Mathematically Gifted Baltimore Ravens Offensive Lineman Risks One Passion In Pursuit Of Another

Mathematically Gifted Baltimore Ravens Offensive Lineman Risks One Passion In Pursuit Of Another
  • Dan Russo

Concussions are one of the biggest recurring health issues in the NFL and the most talked about because of how detrimental the injury can be to a football player’s mental wellness in the long run.

With new information available about the conditions stemming from concussions, such as CTE (Chronic Traumatic Encephalopathy), this question often comes up for a player: when does the risk of playing the game I love start to outweigh the passion I have for football?

Many players have answered that question by retiring from the game early leaving millions of dollars and promising careers on the table. In 2015, former San Francisco 49ers middle linebacker Chris Borland retired at the age of 24 years old after an incredible rookie season because he feared the possibility of suffering serious brain damage.

For Borland the decision was clear: the immediate gratification of playing football wasn’t worth the potential serious, long term health problems associated with hard hits to the head.

But for many other players the answer is multitudes more complicated. John Urschel, an offensive lineman for the Baltimore Ravens, is a prime example of a player being pulled in one direction by his love of football and another because of the risk of head injuries.

The looming possibility of brain damage is perhaps even more frightening for Urschel because off the field he is a highly skilled mathematician, pursuing his Ph.D. at MIT. HBO’s Real Sports did a segment on Urschel talking in depth about his talent on the football field, his gifted brain and the incident that brought the concussion dilemma into reality for him.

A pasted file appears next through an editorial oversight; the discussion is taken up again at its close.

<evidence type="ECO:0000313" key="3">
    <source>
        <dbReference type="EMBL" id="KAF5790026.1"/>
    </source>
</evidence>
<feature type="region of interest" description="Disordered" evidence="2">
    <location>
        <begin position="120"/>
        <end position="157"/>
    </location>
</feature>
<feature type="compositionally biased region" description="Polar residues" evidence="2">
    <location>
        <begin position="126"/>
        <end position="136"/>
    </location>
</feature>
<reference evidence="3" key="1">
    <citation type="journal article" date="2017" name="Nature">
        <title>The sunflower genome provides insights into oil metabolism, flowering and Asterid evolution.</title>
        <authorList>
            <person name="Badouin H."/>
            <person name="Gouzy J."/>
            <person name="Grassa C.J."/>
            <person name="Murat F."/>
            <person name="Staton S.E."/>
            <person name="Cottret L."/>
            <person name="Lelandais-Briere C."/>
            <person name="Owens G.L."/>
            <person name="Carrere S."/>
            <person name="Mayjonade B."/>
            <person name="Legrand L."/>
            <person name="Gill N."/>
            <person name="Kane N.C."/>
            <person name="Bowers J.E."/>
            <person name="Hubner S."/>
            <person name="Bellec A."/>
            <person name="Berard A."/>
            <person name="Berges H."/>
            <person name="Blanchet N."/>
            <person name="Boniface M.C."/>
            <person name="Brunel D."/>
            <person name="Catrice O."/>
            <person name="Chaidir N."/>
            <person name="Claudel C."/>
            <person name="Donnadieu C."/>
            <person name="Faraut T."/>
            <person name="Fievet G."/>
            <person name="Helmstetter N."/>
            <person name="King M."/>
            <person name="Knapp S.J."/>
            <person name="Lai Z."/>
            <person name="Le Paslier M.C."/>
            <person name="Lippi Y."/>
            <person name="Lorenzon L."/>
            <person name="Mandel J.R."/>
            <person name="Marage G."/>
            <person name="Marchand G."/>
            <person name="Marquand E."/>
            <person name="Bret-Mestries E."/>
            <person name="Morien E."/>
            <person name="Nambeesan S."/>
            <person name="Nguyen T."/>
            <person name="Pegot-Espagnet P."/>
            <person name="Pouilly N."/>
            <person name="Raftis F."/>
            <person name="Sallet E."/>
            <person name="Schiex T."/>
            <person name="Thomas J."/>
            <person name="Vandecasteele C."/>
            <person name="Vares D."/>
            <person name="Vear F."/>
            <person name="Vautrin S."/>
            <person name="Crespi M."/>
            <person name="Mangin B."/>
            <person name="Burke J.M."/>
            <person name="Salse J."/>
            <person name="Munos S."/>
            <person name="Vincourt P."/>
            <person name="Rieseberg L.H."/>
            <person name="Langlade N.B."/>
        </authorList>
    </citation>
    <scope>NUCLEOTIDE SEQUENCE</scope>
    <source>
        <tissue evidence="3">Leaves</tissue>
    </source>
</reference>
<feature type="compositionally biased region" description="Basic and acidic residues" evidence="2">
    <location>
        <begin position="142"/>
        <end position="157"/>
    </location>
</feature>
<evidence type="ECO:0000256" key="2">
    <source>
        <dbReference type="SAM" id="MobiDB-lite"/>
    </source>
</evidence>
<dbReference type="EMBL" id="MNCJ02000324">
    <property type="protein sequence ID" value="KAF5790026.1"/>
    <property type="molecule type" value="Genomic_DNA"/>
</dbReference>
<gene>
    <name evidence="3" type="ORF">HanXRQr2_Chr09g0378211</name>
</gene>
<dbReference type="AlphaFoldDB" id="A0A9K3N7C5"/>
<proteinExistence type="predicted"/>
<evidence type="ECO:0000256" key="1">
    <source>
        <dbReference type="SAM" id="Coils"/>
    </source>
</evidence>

In August 2015, Urschel suffered a helmet-to-helmet hit, resulting in a concussion. The injury hindered his ability to visualize the mathematical equations and theories that came so naturally to him before. He said in the video that it took him three weeks to be “football-ready,” but it took longer before his “high-level visualization abilities came back.”

As it pertains to playing football, Borland made the safe decision in retiring, while Urschel is taking the riskier path. As long as football remains inherently violent, especially to the head region, NFL players will be forced to navigate their own path in the difficult balance of love versus livelihood.

Urschel, however, isn’t going to let the fear of injury stop him from living his two passions.

“I recognize that this is somewhat irrational, but I’m doing it,” Urschel said in the video. “It’s more important to me that I’m able to do the two things I love…but I enjoy carving my own path and not listening to what people say I can and can’t do.”